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How To Know If A Screenplay Is Good

Adam Scott

This article will discuss how to know if a screenplay is good, but keep in mind that it's not so simple. Many well-intentioned directors and producers are under the impression that a script, if written well, should feel like a theatrical play or motion picture script.

With a few hundred words and some artistic license, this may be true. However, scripts written with the express purpose of being the basis of a feature film script are nothing like a play.

Shakespeare famously said "All the world's a stage" and that can be used as a cautionary tale. Of course, it's fun to create characters and settings for an audience, but ultimately, a script is not a play. People want to see the film they're going to spend a few hours in!

As a screenwriter, it's my job to create a blueprint for a film that fits the restrictions of a medium where acting is one of the few tools available to create emotion. If I have to get from point A to point B in 90 minutes without any meaningful character development or emotion, then my script is going to be bad.

Screenplays that fail in this department are destined for movie purgatory, an enduring life at a festival that won't bring in an audience. This will discourage producers and financiers from watching.

It's hard to predict how many of these scripts will make it into production. They're not easy to produce (anyone who's been a writer for even a few years knows that scripts need to be heavily edited to meet editorial deadlines), and there are just so many good scripts out there.

However, a negative sentiment is noticeable, so let's talk about the difference between a bad screenplay and a good screenplay.

Realism – and lack ofbrown and black typewriter

Dialogue

Dialogue drives the pacing of the film and is what brings viewers into the world a filmmaker has created. However, dialogue doesn't always need to be natural.

Using cliches and redundancies is cheap writing. Also, don't shy away from fake sounding dialogue if it makes the story stronger. Putting "yep" and "yeah" in the same sentence isn't exactly the most exciting thing.

Putting bad dialogue in the mouth of a believable character is better than putting good dialogue in the mouth of a character who is a talking dog.

Realistic characters

Having one or two believable characters in the entire cast of a film is good enough. There's nothing wrong with having three or four main characters in a movie, but the magic of film is the cumulative effect of a series of characters you see over and over.

Don't make two of these characters say the same thing three times in one scene. That's lazy writing.

Bad writing gets very difficult to watch. You don't need to know a screenwriter's name to see what a script is like. It's on the page.

Character names

If the name of the main character, the antagonist, or any other character in your script is "Doctor," "Professor," "Jack," "Bill," "Steve," "Bob," "Peter," or anything else with "Dr." in front of it, run away. Do not watch this movie.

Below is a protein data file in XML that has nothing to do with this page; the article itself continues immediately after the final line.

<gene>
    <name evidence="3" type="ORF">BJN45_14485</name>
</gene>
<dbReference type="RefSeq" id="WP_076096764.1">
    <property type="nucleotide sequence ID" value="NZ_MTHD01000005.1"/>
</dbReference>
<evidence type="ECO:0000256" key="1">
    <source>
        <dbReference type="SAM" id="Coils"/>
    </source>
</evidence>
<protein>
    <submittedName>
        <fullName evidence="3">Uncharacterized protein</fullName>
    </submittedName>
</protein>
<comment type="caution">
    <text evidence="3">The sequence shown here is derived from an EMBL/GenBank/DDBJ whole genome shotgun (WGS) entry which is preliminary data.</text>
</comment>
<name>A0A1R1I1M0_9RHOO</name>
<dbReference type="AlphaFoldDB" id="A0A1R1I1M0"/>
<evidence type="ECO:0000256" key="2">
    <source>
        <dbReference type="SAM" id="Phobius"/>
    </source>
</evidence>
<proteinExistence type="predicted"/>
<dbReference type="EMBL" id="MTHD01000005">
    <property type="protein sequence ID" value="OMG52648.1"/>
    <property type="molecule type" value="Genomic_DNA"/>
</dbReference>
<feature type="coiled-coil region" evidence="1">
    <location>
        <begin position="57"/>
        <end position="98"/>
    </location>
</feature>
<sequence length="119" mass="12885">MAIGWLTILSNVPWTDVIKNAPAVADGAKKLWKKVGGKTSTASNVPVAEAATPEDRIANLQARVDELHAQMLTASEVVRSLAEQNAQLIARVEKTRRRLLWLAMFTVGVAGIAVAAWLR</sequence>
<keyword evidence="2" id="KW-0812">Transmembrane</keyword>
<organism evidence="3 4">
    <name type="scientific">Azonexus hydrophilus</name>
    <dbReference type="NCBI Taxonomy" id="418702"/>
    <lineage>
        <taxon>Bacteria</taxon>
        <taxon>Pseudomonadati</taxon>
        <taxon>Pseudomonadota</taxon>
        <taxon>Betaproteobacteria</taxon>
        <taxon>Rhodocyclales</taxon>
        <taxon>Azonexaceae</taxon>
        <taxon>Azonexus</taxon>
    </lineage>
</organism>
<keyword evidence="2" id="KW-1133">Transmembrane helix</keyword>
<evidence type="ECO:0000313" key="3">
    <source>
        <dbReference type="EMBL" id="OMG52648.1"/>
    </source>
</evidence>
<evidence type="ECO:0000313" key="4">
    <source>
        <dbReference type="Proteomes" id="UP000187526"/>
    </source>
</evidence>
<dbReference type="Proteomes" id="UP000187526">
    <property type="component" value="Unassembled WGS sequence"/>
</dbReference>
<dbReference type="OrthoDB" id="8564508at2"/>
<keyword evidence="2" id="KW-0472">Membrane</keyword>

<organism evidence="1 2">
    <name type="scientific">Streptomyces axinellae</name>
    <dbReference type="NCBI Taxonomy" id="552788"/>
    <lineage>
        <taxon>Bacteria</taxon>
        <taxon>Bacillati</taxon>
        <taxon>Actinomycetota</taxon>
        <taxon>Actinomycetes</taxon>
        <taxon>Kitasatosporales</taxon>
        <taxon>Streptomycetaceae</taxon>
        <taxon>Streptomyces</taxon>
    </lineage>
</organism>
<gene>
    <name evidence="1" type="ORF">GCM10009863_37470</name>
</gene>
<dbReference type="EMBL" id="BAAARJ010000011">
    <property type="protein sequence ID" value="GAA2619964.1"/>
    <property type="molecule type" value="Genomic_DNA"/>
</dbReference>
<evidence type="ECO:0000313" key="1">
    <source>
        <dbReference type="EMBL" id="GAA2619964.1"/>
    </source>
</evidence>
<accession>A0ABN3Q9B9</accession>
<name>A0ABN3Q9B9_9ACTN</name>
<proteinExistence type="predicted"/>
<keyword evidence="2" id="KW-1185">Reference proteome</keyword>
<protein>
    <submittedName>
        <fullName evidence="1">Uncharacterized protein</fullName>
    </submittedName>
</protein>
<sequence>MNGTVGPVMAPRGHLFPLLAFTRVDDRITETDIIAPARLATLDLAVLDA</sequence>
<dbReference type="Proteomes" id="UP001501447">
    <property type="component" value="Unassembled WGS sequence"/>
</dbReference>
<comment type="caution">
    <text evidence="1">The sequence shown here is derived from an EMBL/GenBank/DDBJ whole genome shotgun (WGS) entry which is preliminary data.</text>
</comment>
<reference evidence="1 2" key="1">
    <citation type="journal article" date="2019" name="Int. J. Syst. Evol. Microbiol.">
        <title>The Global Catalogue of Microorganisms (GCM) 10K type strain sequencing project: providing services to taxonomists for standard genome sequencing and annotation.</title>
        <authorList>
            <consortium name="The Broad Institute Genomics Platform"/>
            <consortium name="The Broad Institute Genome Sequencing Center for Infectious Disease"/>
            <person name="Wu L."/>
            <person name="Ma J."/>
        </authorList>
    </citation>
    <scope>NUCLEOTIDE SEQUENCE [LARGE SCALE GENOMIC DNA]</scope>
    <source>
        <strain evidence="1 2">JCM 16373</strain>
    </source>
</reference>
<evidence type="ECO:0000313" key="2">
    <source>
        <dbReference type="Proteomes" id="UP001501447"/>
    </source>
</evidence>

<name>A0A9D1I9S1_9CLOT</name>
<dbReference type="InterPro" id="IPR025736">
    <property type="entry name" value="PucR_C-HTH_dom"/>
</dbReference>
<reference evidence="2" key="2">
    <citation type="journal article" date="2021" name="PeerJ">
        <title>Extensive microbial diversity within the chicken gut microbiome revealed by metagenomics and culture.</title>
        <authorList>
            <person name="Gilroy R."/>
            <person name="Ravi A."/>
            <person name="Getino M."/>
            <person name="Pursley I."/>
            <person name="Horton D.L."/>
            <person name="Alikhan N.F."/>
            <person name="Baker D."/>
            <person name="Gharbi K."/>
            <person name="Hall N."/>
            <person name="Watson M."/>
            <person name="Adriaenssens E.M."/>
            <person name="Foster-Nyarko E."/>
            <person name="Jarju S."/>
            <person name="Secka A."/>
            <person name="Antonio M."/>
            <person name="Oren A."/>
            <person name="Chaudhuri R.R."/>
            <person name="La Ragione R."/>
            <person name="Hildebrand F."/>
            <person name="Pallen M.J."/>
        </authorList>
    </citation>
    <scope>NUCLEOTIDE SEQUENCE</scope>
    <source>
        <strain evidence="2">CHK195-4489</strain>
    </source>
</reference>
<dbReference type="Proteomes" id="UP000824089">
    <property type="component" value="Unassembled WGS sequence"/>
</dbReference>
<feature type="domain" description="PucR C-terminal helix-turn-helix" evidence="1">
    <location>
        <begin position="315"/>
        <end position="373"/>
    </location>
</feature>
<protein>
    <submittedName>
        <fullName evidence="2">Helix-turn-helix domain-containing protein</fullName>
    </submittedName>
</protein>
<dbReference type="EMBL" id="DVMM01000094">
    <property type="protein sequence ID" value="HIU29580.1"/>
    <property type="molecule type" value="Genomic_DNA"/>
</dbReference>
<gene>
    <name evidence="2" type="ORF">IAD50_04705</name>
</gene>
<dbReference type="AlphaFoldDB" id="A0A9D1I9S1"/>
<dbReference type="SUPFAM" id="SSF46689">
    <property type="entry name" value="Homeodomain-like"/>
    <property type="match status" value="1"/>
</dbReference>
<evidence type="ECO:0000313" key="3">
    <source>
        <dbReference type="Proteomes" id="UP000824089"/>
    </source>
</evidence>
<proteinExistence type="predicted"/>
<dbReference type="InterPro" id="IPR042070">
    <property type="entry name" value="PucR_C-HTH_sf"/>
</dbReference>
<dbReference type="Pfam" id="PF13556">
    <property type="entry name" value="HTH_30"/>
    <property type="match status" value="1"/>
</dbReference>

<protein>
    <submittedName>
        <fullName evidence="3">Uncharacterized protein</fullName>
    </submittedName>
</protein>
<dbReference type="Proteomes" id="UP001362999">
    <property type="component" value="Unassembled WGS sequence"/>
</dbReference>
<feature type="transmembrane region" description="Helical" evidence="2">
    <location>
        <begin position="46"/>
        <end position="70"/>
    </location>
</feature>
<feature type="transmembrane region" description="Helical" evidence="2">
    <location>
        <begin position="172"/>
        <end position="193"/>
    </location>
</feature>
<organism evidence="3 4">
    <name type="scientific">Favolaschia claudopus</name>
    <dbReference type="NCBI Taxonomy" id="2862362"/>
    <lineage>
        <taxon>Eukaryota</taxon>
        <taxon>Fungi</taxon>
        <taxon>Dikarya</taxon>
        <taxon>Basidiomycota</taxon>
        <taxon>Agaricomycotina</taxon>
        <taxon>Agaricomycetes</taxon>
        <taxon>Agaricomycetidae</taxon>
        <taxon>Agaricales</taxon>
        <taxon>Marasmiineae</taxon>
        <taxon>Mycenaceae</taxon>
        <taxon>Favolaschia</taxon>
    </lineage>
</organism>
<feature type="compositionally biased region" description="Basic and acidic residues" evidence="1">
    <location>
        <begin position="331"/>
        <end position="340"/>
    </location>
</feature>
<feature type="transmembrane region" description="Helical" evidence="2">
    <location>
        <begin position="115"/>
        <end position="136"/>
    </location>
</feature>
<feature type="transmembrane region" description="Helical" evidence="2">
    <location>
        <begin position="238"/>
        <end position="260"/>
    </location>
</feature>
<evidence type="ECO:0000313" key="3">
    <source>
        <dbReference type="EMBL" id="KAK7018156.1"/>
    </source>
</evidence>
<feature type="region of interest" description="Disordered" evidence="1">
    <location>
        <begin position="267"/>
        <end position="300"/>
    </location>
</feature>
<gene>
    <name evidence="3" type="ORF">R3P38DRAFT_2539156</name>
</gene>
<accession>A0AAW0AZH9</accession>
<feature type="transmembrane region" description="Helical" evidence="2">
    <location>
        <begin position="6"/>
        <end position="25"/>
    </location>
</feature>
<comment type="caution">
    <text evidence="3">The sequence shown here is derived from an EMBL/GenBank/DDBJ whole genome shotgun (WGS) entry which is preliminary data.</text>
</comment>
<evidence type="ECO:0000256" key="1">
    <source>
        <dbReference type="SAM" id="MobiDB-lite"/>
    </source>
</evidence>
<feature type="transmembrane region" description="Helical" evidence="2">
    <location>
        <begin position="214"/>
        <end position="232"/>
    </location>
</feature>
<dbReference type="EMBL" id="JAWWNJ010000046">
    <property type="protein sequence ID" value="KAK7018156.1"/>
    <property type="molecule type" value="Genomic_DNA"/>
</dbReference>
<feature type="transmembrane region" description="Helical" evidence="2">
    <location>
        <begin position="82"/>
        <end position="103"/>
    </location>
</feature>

Do not read this script. Do not discuss this script with anyone.

Never watch this film.

Story is kingcup of coffee near open book with eyeglasses

For the purposes of a screenplay, every plot point needs to advance the plot in the way you outlined it. If you couldn't see how your character got from point A to point B, then you have not created a compelling screenplay.

If you had no idea how to get from point A to point B, then you probably shouldn't be writing scripts. Try to avoid a series of scenes that are easy to recognize as being connected as well as the characters.

  • Characters who try to help, but don't do enough to help.
  • Characters who show up late and leave early.
  • Characters who are passive aggressive.
  • Characters who overdo their emotion.
  • Characters who try to be funny, but aren't funny.
  • Characters who try to be heartwarming, but are really annoying.
  • Characters who take themselves way too seriously.

Novels tend to have weaker characters. A lot of fiction is character driven. But most people will enjoy watching a movie more than they would enjoy reading a novel.

Story beats in a screenplay

  • Internal story
  • Suspense
  • Climactic battle
  • Deceptive character
  • Return from climactic battle
  • Action

Good storytelling doesn't leave out anything or go overboard with too many of these basic elements.

Ending too quicklywriting person beside glass filled with black liquid on turned off iPhone in front of turned on MacBook Air on table

I've read screenplays where the ending came in about 30 to 60 pages before the first scene. That's pretty much impossible to write a movie and have it be good.

If you can't write a movie that is well-written, you don't deserve to be a screenwriter. Most movies will be resolved in the last 30 to 60 pages, but that doesn't mean that your movie should end there.

One flaw I have seen in screenplays I've read is the lack of the end-of-the-world twist. This is the most boring way to conclude a screenplay.

There are so many better ways to end the screenplay.

When writing a script, you need to tell the story that you want the audience to see in the movie. This could be a pretty good movie, but if the audience doesn't care about the main character or the antagonist, then it's not going to be a hit.

Learn to tell stories.

No matter how many movies you see or how many screenplays you read, no matter how many examples you see, you need to learn how to tell stories and how to create characters.

Learn to write screenplays.

Good luck, and good script.

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